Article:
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Hungarian courts switch to electronic procedure under Covid-19 coronavirus rules

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07 April 2020

Effective as of 31 March 2020, the Hungarian Government introduced special rules to civil and administrative court proceedings that apply during the state of emergency declared due to the Covid-19 coronavirus pandemic, with Government Decree 74/2020 (III. 31).

The aim of the Government Decree is, in essence, to keep the court system operational to the extent possible, while implementing public health and safety measures in courts in response to the Covid-19 coronavirus. Thus, as a general rule, time limits are not affected in civil or administrative court proceedings. To keep procedures going, the Government Decree envisages a radical and ambitious shift to written and electronic procedures. In civil proceedings, while hearings will no longer be held in the preliminary phase of the procedure, hearings on the merits must be conducted electronically. By contrast, in administrative court proceedings, courts may proceed and decide the cases without a formal hearing or postpone hearings upon the parties' request until after the end of the Covid-19 coronavirus emergency (to be declared by a future separate Government Decree).

Key changes to civil proceedings

In first instance civil procedures, the emergency rules introduce the following key changes to hearings:

(a) There are no hearings in the preliminary phase of the procedure ("perfelvételi szak"), and this phase of the procedure must be conducted exclusively in writing. This is a significant change from the normal rules, whereby preliminary hearings are typically a key milestone of civil procedures. This opening phase is designed to lay down the framework of the litigation and establish which parties must prove what.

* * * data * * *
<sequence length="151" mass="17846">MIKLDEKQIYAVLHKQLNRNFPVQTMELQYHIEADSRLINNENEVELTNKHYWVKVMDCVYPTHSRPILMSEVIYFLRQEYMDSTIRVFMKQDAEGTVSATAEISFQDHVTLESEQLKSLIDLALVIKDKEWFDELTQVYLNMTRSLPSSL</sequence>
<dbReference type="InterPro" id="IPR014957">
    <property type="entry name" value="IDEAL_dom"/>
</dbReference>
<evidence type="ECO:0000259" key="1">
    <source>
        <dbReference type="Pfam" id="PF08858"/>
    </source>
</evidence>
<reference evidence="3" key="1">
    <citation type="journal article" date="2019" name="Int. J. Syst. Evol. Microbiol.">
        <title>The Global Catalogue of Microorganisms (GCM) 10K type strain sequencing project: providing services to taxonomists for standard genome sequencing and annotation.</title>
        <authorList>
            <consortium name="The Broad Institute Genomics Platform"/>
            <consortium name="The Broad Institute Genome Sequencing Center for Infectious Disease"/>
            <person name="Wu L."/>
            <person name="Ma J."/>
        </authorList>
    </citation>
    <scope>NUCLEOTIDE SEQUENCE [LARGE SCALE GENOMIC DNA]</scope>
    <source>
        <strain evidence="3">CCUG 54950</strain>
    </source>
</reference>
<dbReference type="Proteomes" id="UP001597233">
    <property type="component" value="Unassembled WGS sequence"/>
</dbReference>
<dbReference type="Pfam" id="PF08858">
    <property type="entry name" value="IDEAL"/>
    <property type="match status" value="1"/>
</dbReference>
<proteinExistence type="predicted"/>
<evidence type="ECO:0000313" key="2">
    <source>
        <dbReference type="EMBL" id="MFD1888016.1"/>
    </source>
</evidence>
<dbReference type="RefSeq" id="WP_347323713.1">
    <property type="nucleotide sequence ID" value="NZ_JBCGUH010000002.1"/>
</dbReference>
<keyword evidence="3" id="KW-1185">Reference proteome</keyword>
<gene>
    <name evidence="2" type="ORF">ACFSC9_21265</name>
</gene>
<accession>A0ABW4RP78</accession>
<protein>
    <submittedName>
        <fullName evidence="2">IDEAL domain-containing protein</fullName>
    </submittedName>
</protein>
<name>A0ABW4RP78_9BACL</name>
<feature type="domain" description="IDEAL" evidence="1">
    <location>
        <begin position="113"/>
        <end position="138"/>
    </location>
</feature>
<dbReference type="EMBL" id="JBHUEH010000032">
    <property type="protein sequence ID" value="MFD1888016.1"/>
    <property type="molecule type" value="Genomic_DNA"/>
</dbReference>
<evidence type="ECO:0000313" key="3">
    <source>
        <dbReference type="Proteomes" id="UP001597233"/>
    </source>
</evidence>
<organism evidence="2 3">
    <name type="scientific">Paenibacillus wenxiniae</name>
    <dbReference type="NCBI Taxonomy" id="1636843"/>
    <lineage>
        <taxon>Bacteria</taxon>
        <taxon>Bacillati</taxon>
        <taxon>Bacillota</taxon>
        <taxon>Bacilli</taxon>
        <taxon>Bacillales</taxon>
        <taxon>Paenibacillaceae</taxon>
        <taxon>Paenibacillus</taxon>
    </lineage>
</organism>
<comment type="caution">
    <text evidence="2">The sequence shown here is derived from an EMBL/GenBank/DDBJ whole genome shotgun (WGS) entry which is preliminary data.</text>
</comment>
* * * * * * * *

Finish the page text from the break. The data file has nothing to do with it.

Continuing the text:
(b) In the substantive phase ("érdemi tárgyalási szak") hearings must held electronically. If it is not possible to hold an electronic hearing, the court must obtain the parties' statements in writing or through an electronic device capable of identification. Electronic hearings will expose the courts to challenges and it is not known yet how the courts will do this, and whether they will use one or several unified audited videoconferencing applications (similar to apps audited and approved by the Hungarian bar association for conducting remote identification of clients).

Under normal rules applicable to appeal and review proceedings, the court would normally hold a hearing upon the request of the parties. However, under the new emergency rules, no such request may be made. In case of hearings already scheduled upon the parties' earlier requests, it is up to the court to decide whether it proceeds with the hearing. If the court notifies the parties that it does not wish to proceed with the hearing, the parties may nevertheless jointly request that a hearing is held electronically.

The emergency rules also remove the limitation on the number of times the parties can jointly request the four-month stay of the procedure (under normal rules, such requests can only be made three times).

Key changes to administrative court proceedings

In administrative court proceedings, the courts must proceed with the cases in writing to the extent possible. Should any procedural step require personal involvement from either of the parties or third parties, this must be held electronically. However, even under the new emergency rules, the plaintiff remains entitled to request the court to postpone the hearing to a date after the end of the Covid-19 coronavirus emergency, except for certain exceptional cases related to suspensions or preliminary injunctions. In the latter cases, the court would be entitled to conclude without holding a hearing.

Further detailed rules

Besides the above key changes, the Government Decree contains a number of detailed rules in particular related to making personal statements, delivery of judgements and limitations on interim measures that may be requested against administrative decisions that address issues related to the Covid-19 coronavirus pandemic.

If you have any questions related to the new emergency court procedure rules in Hungary, please do not hesitate to get in touch with your usual contacts at Allen & Overy, Balázs Sahin-Tóth, Attila Kőmíves or Tibor Szántó.

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